The work contains examinations of common ailments such as fever, infections, haemorrhageing, cramps, spasms and convulsions, consideration of the cerebral and nervous system, lymph and glands, female complaints and childhood illnesses. It also includes numerous medicinal recipes and cures..see full details
Tiphaigne de la Roche’s L’Amour Dévoilé is a notable attempt to explain love and sexual attraction in mechanistic terms. The author considers the role of ‘la matière Sympathique’, which he believed to be a type of vapour exhaled by both animals and humans, and its action upon the senses of a member of the opposite sex. This rational approach to the subject makes overt reference to Leeuwenhoek who had explained the action of skin pores and appears to prefigure modern research into pheromones.
The author studied medicine at the University of Caen and practised as a physician. L’Amour Dévoilé is his first published work preceding several speculative and utopian novels, notably Giphantie (1760, the title an anagram of his name) in which he anticipated several modern developments including photography and synthetic food.
Pernetti, author of the moral romance Histoire de Favoride was a canon of the cathedral at Lyon and a prominent antiquary of that city. He was also a freemason and wrote a short treatise on that subject..see full details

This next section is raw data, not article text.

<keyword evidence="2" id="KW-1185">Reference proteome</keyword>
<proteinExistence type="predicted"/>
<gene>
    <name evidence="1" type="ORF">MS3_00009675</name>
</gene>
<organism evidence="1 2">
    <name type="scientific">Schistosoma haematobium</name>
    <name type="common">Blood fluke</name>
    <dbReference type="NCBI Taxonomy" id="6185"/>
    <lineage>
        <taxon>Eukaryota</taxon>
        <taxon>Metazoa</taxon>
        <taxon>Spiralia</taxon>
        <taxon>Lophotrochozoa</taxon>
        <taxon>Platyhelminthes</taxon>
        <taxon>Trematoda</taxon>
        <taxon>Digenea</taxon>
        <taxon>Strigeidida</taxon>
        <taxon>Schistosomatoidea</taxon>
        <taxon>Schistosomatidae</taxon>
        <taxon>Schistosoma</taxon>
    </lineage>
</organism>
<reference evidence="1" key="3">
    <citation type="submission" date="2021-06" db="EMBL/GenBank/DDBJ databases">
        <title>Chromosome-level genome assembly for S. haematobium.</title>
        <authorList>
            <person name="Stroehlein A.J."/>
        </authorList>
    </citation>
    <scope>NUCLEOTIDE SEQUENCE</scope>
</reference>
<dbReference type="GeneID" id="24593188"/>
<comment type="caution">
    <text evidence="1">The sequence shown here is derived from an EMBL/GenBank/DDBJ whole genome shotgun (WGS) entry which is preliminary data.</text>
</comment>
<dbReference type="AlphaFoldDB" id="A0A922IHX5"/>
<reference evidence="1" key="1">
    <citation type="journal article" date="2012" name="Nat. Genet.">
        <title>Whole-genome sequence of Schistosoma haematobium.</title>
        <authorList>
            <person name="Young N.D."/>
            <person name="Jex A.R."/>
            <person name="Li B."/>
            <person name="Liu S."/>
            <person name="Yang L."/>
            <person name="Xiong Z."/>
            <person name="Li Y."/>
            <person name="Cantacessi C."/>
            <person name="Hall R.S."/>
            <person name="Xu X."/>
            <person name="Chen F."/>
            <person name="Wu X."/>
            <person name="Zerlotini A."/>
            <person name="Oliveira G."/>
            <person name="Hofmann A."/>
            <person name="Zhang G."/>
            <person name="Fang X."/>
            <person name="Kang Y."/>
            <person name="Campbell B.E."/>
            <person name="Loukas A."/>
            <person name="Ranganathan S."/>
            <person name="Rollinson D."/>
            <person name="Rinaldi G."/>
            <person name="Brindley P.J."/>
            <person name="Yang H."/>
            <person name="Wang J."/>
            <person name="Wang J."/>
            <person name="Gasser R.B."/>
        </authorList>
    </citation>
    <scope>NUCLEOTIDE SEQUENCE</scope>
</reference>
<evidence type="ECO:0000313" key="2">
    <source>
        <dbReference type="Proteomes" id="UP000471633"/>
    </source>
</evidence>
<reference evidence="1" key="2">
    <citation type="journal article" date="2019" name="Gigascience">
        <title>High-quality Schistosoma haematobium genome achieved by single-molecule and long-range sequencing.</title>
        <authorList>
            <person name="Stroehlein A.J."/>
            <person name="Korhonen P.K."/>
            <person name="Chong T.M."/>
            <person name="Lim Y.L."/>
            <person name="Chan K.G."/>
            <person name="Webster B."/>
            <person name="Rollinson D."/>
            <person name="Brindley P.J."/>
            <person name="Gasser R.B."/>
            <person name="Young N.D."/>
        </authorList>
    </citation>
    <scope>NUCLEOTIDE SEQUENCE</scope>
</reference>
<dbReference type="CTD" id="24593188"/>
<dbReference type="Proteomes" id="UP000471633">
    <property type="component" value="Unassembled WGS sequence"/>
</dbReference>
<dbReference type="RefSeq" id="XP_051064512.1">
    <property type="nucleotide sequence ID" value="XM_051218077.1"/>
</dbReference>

The Subterranean Voyage of Nicolas Klim is one of the classics of speculative and utopian fiction, written fifteen years after Swift's Gulliver's Travels and often compared favourably with that work. It is the first fully developed novel to be set in the earth's interior, a setting which has been utilised countless times in later science fiction. Klim, a poor student, falls through a hole in the earth just outside the Norwegian town of Bergen and finds himself on the inside of the earth's crust. He lands on the planet Nazar (which orbits a sun at the centre of the earth's cavity) where he finds a nation that lives according to the laws of reason and nature. The peasantry are considered very highly and therefore are the most distinguished class in the state; many of the highest offices are held by women, who are in every way equal to the men. Nazar presents an enlightened utopia, very much in the mould of the ideals of Montesquieu and Voltaire (who Holberg admired enormously) but Klim also travels to other states where the perfect state of society is not so fully developed or is perhaps degenerate, allowing a vivid comparison of political, social and philosophical systems.Holberg (like his hero Klim) was a native of Bergen at a time when Norway and Denmark existed as a twin kingdom. He saw himself as a fully European writer and the equal of the French philosophes. The majority of his works, including the present, first appeared in Latin, the universal language. The adventures of Nicolas Klim were immediately popular and were rapidly translated into all the major European languages..see full details